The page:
Did you always feel that you have social responsibility as an artist? If so, how has that changed from the beginning of your career to now as a popular artist, and with the advent of social media?
Any artist has a responsibility with what we’re putting out in the world. There’s no right or wrong in any of this stuff. As long as you’re questioning things and looking at things critically, then I think you’re somewhat in the realm of being okay. If you’re not looking into how everything you do relates to the people around you in some way, that’s just not for me. As an artist, it’s also my job to be informed about what’s going on in society and maybe sometimes respond to that and throw a mirror back at it.
So, getting to the KD15. You recently said these were two years in the making. Can you speak about what went into these from ideation to completion?
It all started, obviously, with the basketball court for Kevin’s charity foundation that I created for the students at PS 315 in Brooklyn. Not long after that, Nike’s team reached out to me and was like, “We have to start thinking about the KD15s.” Kevin and Kevin’s team all felt like we wanna take the art from the court and use that similar style and similar characteristics to bring onto the shoe. The Nike Basketball team never worked with an independent artist. At first, it was a lot of preliminary talks, and at some point, I thought it was not gonna happen. It was this slow-moving machine ‘til the end.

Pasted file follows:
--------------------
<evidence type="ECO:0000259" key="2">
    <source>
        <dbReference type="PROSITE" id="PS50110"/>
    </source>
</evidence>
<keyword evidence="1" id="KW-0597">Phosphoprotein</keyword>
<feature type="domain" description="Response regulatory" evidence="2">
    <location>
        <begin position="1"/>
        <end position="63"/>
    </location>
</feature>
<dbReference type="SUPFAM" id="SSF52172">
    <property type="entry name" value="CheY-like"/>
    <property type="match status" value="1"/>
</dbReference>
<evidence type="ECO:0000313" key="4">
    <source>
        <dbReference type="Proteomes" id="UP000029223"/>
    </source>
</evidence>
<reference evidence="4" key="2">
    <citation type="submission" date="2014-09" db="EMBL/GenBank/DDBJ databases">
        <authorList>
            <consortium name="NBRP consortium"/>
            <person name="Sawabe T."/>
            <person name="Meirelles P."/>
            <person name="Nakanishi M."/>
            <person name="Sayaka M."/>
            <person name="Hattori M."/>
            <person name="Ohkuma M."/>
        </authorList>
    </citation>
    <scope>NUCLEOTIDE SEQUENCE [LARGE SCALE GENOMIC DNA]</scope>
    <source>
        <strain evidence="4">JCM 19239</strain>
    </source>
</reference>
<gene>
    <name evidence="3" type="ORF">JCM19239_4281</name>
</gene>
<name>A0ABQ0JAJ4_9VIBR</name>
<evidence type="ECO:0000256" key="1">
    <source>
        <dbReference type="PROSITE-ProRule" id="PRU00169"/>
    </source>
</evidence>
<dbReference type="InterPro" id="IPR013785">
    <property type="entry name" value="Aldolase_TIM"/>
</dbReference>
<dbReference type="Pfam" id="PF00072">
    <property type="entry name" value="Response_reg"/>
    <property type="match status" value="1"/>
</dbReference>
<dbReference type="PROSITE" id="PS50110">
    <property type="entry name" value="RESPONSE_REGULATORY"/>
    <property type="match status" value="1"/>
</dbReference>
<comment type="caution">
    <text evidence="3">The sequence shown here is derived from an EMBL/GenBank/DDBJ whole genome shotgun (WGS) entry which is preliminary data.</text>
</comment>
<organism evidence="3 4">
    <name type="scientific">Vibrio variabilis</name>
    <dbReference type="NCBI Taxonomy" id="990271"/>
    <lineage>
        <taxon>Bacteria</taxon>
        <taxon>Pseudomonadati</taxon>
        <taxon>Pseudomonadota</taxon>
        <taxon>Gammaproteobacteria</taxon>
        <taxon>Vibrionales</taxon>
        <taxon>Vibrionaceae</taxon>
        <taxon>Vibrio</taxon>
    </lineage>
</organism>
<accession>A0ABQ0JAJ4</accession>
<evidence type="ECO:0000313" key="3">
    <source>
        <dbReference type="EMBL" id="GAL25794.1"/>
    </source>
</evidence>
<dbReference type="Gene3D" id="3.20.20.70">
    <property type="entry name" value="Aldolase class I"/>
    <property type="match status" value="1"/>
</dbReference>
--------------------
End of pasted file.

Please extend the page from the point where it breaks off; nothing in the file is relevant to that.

When you got word that there was an official release date, what was that like for you?
You know what’s wild, is like over the summer when the whole thing happened with Kevin, and he demanded a trade, I remember I wrote them. The shoes were out, I gave them the final files in like April. I was like, “wait if he goes to another team, this shit says Brooklyn all over them.” But they were like, “It doesn’t matter, these sneakers are still for Brooklyn, for the community.” But I don’t remember exactly when I got the date.
Were you and Kevin in contact throughout the process?